Part 4: How to Clean Your Kitchen

The Beginner's Guide to Cleaning

This is Part Four of an 8-Part Beginner’s Guide to Cleaning Series.  See the overview here.

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Welcome back to the Beginner’s Guide to Cleaning!  After getting your hands dirty last week and tackling some of the most visible areas in your home—your living spaces—hopefully you are feeling inspired and motivated to keep going until the rest of your home shines as well.  I know I am!  (And if this is your first week, you might want to start at Part 1 here to get caught up!)

Today we are going to tackle another room that gets daily use….and abuse.  I don’t know about you but while I don’t always mind doing the dishes and wiping down the counters so that my kitchen looks clean, I absolutely dread the thought of deep cleaning.  Sometimes I would just prefer that all those closed cabinets just stay closed.  No one needs to look behind there anyway right?

But a clean kitchen is not only a joy to look at, it is a joy to work in too.  And considering just how much work we really do there—preparing 3 meals a day, 7 days a week, doesn’t it seem like a good use of time to make your kitchen space as clean & functional as possible?

Kitchen counters, with all that flat surface space, can easily become collection zones for everything from school work to mail to shoes, keys, clothing, toys, and any number of items that have somehow lost their way.  After clearing your surfaces, vow to make your kitchen a “clutter free zone” instead using the permanent collection zone you set up last week to gather the items that need to be put away.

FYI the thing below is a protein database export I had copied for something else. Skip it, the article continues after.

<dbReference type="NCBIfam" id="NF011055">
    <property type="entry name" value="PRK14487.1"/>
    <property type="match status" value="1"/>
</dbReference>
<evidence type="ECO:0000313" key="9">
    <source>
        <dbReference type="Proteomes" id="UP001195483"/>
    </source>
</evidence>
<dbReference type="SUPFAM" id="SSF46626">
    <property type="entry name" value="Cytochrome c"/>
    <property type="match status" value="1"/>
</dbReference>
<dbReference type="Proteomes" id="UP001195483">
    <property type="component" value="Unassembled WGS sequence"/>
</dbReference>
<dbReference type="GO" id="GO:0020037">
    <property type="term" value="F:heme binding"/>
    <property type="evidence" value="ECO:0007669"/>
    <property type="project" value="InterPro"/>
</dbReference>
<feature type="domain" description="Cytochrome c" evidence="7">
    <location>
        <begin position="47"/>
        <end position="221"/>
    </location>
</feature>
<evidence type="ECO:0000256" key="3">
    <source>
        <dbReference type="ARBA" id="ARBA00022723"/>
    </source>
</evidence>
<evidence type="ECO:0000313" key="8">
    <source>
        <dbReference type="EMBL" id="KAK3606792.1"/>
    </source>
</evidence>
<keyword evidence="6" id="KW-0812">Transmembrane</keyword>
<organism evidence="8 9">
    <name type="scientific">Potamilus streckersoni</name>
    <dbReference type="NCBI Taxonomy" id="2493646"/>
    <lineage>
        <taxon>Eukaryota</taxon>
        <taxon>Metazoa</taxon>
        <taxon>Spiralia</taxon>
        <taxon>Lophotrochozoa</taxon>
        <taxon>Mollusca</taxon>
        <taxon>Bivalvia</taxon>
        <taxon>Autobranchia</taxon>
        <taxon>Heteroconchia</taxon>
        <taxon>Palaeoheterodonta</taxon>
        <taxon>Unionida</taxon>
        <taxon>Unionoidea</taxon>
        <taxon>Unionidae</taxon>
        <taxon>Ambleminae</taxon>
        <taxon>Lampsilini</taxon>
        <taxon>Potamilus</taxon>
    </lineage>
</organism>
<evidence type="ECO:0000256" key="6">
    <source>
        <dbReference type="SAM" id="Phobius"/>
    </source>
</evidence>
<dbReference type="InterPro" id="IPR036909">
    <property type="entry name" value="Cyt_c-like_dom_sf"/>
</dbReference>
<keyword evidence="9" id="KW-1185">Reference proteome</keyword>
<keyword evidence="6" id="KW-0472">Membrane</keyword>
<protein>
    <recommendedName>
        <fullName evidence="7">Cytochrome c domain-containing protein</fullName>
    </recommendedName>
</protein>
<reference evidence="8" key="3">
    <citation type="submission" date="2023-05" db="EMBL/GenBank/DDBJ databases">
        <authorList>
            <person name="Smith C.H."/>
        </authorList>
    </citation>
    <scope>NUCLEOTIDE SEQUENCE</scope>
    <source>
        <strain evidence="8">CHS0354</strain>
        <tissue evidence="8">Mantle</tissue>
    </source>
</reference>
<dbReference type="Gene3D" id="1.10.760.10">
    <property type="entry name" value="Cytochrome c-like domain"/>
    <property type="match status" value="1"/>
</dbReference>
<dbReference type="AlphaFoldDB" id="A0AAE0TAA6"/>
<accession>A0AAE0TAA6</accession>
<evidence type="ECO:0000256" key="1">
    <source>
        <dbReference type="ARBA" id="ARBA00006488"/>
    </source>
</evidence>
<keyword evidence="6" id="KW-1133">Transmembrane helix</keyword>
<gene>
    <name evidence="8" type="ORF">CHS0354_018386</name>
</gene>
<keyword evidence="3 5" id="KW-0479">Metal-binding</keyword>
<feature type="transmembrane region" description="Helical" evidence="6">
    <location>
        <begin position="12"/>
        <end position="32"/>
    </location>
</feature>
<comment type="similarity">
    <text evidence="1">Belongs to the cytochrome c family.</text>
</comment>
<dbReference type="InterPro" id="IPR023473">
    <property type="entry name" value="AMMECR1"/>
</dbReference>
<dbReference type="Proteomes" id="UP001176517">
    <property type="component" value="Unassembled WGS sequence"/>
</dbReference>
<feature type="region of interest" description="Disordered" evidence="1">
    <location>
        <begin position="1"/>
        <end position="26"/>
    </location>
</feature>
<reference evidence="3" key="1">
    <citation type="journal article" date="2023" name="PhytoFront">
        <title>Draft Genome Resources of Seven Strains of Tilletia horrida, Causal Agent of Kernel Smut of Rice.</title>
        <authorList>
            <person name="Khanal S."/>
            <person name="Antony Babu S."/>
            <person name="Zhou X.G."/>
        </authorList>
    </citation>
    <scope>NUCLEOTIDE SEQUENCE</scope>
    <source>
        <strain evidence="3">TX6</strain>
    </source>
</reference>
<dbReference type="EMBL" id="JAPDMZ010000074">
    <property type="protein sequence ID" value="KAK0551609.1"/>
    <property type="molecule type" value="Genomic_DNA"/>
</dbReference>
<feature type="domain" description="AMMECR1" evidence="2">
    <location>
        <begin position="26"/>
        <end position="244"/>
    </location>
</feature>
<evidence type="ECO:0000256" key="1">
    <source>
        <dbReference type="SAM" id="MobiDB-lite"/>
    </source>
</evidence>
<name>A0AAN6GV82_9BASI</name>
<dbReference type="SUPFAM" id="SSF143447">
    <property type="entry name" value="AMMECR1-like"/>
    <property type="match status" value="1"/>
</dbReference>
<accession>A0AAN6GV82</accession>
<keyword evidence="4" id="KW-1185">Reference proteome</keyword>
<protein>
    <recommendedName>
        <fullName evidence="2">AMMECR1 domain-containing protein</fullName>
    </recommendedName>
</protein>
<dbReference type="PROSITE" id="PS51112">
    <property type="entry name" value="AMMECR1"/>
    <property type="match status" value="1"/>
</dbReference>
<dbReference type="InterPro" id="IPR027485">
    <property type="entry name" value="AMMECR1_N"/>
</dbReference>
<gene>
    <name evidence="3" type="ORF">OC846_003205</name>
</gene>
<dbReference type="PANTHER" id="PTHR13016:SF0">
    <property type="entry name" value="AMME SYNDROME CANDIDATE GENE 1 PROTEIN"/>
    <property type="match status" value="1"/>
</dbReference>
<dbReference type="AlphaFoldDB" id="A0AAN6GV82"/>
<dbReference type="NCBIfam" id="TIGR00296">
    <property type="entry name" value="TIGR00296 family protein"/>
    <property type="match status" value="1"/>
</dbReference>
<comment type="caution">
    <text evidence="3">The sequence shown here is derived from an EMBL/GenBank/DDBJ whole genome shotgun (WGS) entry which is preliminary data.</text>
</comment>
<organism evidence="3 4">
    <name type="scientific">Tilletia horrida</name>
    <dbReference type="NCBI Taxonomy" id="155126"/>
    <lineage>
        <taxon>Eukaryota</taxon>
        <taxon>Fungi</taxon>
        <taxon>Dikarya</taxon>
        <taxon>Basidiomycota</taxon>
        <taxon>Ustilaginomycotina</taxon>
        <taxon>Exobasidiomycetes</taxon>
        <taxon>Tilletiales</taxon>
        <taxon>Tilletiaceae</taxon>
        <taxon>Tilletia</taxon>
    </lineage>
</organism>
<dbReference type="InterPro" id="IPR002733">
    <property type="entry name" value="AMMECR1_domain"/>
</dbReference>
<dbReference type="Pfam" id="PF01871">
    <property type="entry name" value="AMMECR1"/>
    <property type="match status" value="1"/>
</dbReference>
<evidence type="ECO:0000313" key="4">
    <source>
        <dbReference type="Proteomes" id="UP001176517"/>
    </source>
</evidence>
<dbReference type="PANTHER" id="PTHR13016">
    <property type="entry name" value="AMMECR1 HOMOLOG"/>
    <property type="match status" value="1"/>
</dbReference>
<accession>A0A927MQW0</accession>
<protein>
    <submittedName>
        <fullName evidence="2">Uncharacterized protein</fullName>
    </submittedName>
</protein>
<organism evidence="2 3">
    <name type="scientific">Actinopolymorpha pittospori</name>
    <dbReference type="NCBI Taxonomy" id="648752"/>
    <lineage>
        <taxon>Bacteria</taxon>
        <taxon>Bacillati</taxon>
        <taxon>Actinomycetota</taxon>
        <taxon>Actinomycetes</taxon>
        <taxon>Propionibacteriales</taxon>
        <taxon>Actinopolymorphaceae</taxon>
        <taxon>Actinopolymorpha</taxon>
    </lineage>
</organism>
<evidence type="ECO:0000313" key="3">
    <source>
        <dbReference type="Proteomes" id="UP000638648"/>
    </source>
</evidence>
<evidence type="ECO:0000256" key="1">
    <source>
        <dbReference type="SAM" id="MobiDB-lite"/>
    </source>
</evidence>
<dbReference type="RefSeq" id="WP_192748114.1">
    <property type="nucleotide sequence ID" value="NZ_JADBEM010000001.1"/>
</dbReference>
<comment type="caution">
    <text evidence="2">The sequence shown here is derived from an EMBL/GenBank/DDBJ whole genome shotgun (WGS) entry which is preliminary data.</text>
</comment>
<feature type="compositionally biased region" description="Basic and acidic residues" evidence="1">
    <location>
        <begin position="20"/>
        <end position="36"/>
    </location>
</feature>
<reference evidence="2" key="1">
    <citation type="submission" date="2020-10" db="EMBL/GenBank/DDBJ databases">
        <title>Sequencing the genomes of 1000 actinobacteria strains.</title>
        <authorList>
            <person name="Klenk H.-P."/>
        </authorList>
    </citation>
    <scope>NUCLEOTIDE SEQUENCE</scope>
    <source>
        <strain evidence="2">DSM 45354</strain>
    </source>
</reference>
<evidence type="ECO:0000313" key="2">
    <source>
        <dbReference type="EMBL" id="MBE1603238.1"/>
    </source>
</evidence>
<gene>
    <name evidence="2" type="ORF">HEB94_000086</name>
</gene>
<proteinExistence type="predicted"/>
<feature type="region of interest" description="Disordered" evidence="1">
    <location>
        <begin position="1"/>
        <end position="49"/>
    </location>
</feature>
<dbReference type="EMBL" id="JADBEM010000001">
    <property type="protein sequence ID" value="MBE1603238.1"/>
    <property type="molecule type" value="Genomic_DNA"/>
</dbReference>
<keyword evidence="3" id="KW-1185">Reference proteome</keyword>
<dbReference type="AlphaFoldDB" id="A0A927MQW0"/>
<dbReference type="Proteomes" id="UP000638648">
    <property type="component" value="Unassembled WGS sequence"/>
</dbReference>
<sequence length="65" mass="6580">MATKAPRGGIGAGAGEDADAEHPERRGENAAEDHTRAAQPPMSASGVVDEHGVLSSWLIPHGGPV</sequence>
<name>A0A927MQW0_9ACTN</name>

Once again I will walk you through the steps for cleaning the surfaces most commonly found in this zone, giving detailed instructions for how to clean each one.  If you are a seasoned kitchen-scrubber, much of it may be review—feel free to skip to the end of the post, or add your own tips & tricks in the comments below!  At the end of the post you will get a printable checklist to use as you tackle your kitchen.


Clean Living Space 1

Step 1:  Pre-clean & declutter

Supplies needed:  A large basket or individual baskets for each family member

How-To: Pick up any items lying around the kichen, including any clutter that has collected on counters or the kitchen table, then wipe down surfaces to remove any sticky residue or crumbs.  Place items in appropriate baskets for each family, or collect items in a single basket to be put away.  (A great task for kids!)  Hopefully after last week’s task you have already created a permanent collection zone in your home, but if you haven’t, be sure to do so now—either at the front entrance, near the stairs, or in a corner of the kitchen or living room.  Use your basket or baskets to collect any items that would normally get left lying around.


Clean OvenStep 2: Clean the oven

Supplies needed:  rags, dish soap (if oven is self cleaning); baking soda, water, spray bottle, vinegar, dish soap, windshield chipper or sturdy plastic spatula, rags (if oven is not self-cleaning)

How-To: a.) Self Cleaning Oven:  Remove oven racks & soak in soapy water solution, then scrub clean and let dry.  Open windows to air out kitchen while oven is cleaning.  Turn on self-cleaning mode on oven.  Be sure the door locks!  This cycle will take anywhere from 2-6 hours.  When oven has cooled completely and door unlocks, wipe out any ashes & wipe down oven with wet rag.  Return racks to oven.  b.) Non Self-Cleaning Oven:  Remove oven racks & soak in soapy water solution, then scrub clean & let dry.  Mix ½ cup baking soda with 3cups warm water, then liberally spray solution on sides, top & bottom of oven.  Let set for 1-2 hours, then check to see if charred areas have loosened.  If not, reapply spray and let set longer.  Chip away charred areas with chipper or spatula, then spray with ½ water/ ½ vinegar solution.  Wipe clean with wet rags.